Elon Musk famously stood on stage and declared, “The only two American car companies that haven’t gone bankrupt are Ford and Tesla.” That should give you an idea of how cut-throat the automotive industry is.
Car companies have to invest huge sums of money in R&D and even larger sums in infrastructure like factories. And if your cars are panned by the press and ignored by the public, you might never see a return on your investment.
In this article, I’m going to look at three famous car brands that went through catastrophe and collapse, only to return to the market stronger than ever before.
General Motors is one of the Big Three American car manufacturers, an automotive giant shifting upwards of five million cars in the US every year.
Unfortunately, the global financial crisis hit the North American automotive industry hard. The Big Three all suffered from nose-diving sales and significant financial losses.
Despite taking swift action — GM idled its factories and laid off huge swathes of its workforce — the manufacturer declared bankruptcy on 1st June 2009.
Nine days after going bust, General Motors emerged from government-backed Chapter 11 reorganisation with a $49.5 billion investment from the US Treasury. (That’s roughly equivalent to the GDP of Macau!) The Treasury also invested a further $17.2 billion into GM’s former financing company, GMAC.
It wasn’t just new money that got GM back on its feet. It also jettisoned a bunch of poorly performing nameplates like Saturn, Pontiac and Hummer. It also sold other more successful brands like Saab.
Just one year on from its bankruptcy announcement, GM went public again and returned to profitability a couple months later.
Volkswagen is the second largest car manufacturer in the world, shifting almost 11 million vehicles last year and generating over $269 billion.
In short, it would take a seismic event to destabilize the German giant. Well, that’s exactly what we got.
The Volkswagen emissions scandal (also called dieselgate) began in September 2015. Essentially, the Environmental Protection Agency (EPA) found that Volkswagen was cheating emissions tests with a bit of kit called a defeat device.
These defeat devices were fitted in Volkswagen engines and tricked the engine to emit less pollution during emission tests than it did in real-world driving scenarios. In practice, the EPA discovered some Volkswagen cars emitted up to 40 times as much toxic fumes as was permitted.
And the scale of this scandal? Conservative estimates peg it in excess of 11 million cars.
The scandal blew up and investors reacted with vengeance. Share prices fell from a peak of €253 in April 2015 to a trough of €92 in October. With consumer trust shattered and investors panicking, the future did not look bright.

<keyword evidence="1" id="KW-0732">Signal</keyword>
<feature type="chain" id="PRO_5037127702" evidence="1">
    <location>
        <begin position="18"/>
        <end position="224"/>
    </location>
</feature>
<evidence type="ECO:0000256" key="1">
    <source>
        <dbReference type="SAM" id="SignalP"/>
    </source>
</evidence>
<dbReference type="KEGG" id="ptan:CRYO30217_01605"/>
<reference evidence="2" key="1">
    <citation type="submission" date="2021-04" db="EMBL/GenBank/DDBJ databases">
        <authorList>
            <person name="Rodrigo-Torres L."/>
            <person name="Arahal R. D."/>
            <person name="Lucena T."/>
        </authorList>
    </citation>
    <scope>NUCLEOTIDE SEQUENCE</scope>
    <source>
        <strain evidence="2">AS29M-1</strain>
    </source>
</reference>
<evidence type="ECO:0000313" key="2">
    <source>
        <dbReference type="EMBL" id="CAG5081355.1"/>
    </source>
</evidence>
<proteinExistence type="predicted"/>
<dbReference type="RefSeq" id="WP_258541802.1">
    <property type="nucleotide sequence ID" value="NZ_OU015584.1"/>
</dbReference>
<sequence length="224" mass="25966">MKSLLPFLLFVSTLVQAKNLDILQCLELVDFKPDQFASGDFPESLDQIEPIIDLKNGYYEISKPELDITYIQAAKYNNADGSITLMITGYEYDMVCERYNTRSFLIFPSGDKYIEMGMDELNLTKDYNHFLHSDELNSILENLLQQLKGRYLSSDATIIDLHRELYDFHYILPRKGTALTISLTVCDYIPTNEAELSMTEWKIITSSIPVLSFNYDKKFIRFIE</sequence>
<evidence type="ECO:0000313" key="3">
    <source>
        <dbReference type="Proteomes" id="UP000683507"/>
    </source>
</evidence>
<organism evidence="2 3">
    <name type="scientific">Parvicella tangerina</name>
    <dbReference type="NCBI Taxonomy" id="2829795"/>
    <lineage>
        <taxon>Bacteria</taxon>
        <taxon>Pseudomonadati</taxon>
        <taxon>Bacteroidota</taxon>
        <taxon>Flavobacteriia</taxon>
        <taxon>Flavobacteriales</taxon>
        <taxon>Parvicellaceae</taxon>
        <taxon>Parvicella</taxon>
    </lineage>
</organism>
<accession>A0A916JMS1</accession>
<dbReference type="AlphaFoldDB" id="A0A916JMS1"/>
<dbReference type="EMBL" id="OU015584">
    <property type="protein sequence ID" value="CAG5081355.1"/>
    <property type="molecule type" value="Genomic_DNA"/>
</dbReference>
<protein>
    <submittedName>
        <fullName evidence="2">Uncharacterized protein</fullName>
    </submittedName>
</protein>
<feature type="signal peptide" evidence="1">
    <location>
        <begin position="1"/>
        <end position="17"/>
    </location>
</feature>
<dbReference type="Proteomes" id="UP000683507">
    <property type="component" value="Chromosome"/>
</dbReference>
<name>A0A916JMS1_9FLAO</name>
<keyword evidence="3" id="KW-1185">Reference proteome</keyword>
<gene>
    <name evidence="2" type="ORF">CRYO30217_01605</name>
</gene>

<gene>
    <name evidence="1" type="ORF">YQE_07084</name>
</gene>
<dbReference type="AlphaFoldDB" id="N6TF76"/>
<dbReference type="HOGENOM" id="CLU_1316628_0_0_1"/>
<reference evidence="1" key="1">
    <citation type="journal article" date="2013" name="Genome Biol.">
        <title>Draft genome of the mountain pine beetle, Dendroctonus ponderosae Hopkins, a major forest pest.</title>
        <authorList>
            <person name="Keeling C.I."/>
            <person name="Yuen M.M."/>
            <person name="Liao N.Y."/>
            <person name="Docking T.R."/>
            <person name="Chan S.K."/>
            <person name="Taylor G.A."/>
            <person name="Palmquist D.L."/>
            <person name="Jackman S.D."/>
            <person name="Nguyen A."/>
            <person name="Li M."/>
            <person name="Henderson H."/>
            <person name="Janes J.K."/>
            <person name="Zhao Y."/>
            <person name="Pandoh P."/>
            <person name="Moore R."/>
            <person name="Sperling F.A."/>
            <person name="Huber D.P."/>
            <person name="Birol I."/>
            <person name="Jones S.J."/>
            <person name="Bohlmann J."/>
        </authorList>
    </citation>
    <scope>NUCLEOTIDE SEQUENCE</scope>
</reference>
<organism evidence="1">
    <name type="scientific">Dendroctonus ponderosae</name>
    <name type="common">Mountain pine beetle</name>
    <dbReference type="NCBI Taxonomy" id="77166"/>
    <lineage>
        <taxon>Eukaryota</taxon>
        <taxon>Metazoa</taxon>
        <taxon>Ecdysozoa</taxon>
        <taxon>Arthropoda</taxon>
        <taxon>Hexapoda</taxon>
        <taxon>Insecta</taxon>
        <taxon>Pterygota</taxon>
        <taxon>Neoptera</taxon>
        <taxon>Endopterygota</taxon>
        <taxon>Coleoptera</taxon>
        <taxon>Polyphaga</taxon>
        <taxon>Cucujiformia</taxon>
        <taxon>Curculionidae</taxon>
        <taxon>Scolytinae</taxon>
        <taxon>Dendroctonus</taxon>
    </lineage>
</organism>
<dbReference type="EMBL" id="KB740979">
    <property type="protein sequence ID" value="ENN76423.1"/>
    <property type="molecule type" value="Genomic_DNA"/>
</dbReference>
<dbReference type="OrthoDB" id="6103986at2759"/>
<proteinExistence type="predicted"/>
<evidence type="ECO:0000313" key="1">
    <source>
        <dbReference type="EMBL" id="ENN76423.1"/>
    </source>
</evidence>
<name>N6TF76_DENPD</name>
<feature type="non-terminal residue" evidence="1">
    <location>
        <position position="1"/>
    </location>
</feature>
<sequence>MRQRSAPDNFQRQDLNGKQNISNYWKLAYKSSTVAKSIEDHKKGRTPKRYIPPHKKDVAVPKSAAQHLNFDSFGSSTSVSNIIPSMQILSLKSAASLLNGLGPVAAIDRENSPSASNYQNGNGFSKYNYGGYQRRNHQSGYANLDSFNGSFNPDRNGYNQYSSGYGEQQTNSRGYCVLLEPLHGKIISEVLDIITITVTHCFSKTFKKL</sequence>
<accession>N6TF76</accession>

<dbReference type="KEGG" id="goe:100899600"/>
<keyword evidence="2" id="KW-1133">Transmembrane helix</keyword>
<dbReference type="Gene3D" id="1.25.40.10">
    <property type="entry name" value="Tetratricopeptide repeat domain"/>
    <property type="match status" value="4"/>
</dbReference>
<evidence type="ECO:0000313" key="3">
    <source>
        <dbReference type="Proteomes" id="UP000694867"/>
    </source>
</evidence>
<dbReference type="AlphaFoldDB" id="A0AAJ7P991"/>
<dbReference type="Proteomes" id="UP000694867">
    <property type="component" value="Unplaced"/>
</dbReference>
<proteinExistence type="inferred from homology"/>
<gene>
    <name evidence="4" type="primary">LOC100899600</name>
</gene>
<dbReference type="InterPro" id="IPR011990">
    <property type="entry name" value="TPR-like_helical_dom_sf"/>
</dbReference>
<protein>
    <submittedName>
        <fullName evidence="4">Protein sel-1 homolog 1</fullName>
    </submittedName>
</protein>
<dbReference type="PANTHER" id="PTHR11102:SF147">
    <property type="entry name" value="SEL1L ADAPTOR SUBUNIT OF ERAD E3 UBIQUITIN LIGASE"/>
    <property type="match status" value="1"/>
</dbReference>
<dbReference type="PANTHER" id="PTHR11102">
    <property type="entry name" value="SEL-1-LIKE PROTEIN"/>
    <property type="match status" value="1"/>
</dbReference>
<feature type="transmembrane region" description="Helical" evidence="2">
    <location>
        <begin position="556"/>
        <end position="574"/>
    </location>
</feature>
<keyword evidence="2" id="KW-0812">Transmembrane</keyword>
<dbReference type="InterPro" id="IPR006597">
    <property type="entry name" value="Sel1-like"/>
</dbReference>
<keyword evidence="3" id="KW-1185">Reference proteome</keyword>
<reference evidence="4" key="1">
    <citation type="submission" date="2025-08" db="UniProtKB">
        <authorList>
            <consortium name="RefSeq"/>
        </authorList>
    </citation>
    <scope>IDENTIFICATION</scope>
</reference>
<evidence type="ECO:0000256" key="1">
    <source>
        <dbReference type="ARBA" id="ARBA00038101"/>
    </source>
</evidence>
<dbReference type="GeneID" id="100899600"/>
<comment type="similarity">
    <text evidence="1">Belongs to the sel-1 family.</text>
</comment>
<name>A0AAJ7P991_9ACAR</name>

I spoke to Will Craig, the CEO of car leasing comparison site LeaseFetcher about the scandal and its effect on his buying choices.
“I was driving a Volkswagen Golf at the time because I thought it was a sensible and safe family car. When I found out it was spewing toxic gases into the air, I felt genuinely sick. It wasn’t just a company bending the truth slightly, this was a company lying to my face. Suffice to say, I won’t be buying another Volkswagen any time soon!”
In response to the scandal, Volkswagen threw their hands up and announced, “Mea culpa!”
The group’s chief executive resigned immediately and was replaced by an outsider from Porsche. The company also set aside €6.7 billion to pay for a large-scale recall.
Since the scandal, Volkswagen has been very public about its electric ambitions, hoping to rebrand itself as a futuristic green marquee.
As we saw earlier, the 2008 global recession hit all businesses hard. And while some like General Motors and Chrysler were big and important enough to demand a rescue package from the government, others were not.
Tesla was one of those companies.
In 2008, Tesla was just five-years-old and was struggling to stay afloat in the cutthroat automotive industry. The global financial downturn dissolved what little stability the company had left and the company began spiralling towards bankruptcy.
Tesla needed money and it needed money fast. Unfortunately, no one was willing to part with their cash.
On Christmas Eve 2008, Tesla was on the brink. And then, when all hope was lost, Daimler stepped in and invested $50 million into the stricken company, giving it just enough cash to continue.
As founder Elon Musk admits, Tesla, “closed the financing round on Christmas Eve 2008. It was the last hour of the last day that it was possible.” Quite the narrow escape!